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Stewartia malacodendron

The ornamental value of Stewartia malacodendron has been described by authors of gardening and botanical literature for at least 200 years. William Bartram in his Travels through North and South Carolina, Georgia, East and West Florida (1791) mentioned the plant several times. Near Savannah, Georgia, he wrote of “this ancient sublime forest,” which besides Stewartia malacodendron, included Cornus florida, Halesia, Aesculus pavia, Sambucus, and Callicarpa, among others.

Even then the forest was giving way to development, but conservation was not yet a concern. Bartram wrote that the forest was “frequently intersected with extensive avenues, vistas and green lawns, opening to extensive savannas and far distant Rice plantations,” and that it “agreeably employs the imagination, and captivates the senses by scenes of magnificence and grandeur.” [1]

One hundred and seventy three years after Bartram, Elizabeth Lawrence wrote of a special trip to see Stewartia malacodendron at the North Carolina coast. Her host Miss Kate took them, after many miles of driving, to some woods that looked “impenetrable,” but then “parted some sweetgum branches and walked into the underbrush as easily as if she had opened a door and entered a country parlor.” Ms. Lawrence had less grace than her host in that situation, and stumbled, grumbled, and lost a few hairpins along the way.

The indignities must have been worthwhile, because Ms. Lawrence recalled the visit ten years after the experience: Eventually, “she [Miss Kate] stopped on the edge of a deep ravine. At the bottom of it a sluggish stream, fed by an old spring, ran through a carpet of fern, and the slope between was covered with a thicket of stewartias. Standing there above them we looked down on the flowers, and that is the way they should be seen—from above, with light coming through many leaves before it reaches the ivory cups that seem to hold the sweet mystery of the woods.”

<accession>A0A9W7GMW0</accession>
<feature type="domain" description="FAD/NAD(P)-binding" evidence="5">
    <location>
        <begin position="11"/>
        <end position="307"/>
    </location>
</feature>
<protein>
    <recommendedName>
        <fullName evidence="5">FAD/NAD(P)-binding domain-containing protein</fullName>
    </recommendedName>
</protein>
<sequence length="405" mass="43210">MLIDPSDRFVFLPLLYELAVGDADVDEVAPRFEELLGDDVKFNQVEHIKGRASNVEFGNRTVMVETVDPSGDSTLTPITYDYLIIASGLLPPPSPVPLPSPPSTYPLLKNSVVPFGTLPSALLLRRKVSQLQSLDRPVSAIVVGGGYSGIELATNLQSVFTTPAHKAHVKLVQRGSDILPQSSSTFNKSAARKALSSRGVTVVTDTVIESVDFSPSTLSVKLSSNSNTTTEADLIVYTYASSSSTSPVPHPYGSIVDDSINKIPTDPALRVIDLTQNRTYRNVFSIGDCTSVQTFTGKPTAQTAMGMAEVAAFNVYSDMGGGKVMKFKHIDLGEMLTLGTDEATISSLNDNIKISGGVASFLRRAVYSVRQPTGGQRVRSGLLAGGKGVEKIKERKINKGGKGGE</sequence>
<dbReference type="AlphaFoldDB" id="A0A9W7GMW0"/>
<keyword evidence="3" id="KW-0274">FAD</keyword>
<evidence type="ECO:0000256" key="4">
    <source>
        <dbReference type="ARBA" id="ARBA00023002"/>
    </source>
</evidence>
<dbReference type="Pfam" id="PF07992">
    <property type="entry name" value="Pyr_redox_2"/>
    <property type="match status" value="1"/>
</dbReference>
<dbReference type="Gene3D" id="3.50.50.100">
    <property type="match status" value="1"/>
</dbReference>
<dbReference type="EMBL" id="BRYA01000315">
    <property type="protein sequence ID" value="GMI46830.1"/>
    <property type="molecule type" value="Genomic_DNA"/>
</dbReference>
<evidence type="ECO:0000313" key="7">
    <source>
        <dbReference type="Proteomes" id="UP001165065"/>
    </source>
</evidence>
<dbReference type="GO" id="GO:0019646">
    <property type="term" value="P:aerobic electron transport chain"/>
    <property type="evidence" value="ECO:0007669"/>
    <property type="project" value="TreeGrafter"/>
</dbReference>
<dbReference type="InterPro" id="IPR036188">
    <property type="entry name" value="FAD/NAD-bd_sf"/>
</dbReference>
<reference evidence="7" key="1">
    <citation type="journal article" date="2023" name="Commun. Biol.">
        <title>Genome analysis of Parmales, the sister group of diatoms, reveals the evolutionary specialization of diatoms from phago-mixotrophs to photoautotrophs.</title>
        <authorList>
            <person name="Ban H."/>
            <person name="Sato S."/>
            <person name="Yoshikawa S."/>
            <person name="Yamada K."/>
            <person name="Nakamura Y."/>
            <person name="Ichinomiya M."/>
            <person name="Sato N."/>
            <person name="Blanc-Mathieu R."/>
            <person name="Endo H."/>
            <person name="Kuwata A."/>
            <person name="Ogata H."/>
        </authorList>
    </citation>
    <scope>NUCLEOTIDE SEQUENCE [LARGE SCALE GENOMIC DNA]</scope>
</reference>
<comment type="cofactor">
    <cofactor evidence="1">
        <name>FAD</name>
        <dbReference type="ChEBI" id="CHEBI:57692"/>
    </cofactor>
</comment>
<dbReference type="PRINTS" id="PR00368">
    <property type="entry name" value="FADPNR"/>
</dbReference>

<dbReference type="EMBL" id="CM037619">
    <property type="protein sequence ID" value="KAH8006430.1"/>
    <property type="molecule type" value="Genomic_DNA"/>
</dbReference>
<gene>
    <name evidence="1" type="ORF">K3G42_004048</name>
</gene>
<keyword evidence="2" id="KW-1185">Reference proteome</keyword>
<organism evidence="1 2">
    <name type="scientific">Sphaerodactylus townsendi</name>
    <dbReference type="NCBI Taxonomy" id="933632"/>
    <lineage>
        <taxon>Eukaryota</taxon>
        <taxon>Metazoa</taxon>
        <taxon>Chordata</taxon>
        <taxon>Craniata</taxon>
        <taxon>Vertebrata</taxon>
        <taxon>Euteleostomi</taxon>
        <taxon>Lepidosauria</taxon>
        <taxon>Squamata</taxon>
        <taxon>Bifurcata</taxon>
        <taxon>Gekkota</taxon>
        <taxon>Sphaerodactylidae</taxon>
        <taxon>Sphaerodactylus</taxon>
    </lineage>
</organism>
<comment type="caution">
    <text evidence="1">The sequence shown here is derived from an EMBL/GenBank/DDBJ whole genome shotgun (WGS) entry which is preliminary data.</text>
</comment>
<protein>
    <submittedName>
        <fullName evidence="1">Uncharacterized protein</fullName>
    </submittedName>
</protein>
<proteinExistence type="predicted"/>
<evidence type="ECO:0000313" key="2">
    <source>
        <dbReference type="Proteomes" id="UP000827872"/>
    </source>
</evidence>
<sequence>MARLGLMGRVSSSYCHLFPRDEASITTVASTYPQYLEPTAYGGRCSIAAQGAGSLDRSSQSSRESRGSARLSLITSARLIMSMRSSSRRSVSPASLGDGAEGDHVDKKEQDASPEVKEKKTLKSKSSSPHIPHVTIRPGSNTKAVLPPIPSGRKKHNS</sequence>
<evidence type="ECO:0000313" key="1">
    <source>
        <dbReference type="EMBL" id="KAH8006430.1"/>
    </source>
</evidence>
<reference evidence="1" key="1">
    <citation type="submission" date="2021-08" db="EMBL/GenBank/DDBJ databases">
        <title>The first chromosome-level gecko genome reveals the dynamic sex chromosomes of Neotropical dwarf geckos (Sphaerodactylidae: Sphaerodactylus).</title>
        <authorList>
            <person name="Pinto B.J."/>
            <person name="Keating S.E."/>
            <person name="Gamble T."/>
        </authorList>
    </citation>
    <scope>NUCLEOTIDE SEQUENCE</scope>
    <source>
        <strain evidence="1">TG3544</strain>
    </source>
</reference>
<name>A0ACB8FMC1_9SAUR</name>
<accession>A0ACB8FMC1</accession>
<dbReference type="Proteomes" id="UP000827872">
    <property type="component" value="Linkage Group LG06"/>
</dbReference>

In June of 1964 Ms. Lawrence wondered whether “the place has been cut up into building lots, or whether a superhighway runs through the ravine.” She fondly remembered how she had, “looked down on those white flowers growing gently among the green leaves.” [2]

More recently Gil Nelson and Larry Mellichamp have favorably reviewed Stewartia malacodendron in their books.

Dr. Nelson: “The flowers are about three inches wide when fully expanded, making them appear inordinately large against the 2–4-inch leaves. The blossoms are composed of five crinkled petals that start out pure white but change to creamy or yellowish white by maturity. A mass of deep purplish or burgundy-red stamens decorates the center of the blossom, lending a regal air to the flower.” [3]

Dr. Mellichamp: “Silky camellia is one of the most wonderful year-round trees I have grown. It’s also one of the most difficult. […] In bloom, it’s breathtaking, with dozens of gorgeous white flowers well displayed on the sweeping leafy branches.” He suggests growing the plant in moist, well drained soil, and never letting it dry out until well established. [4]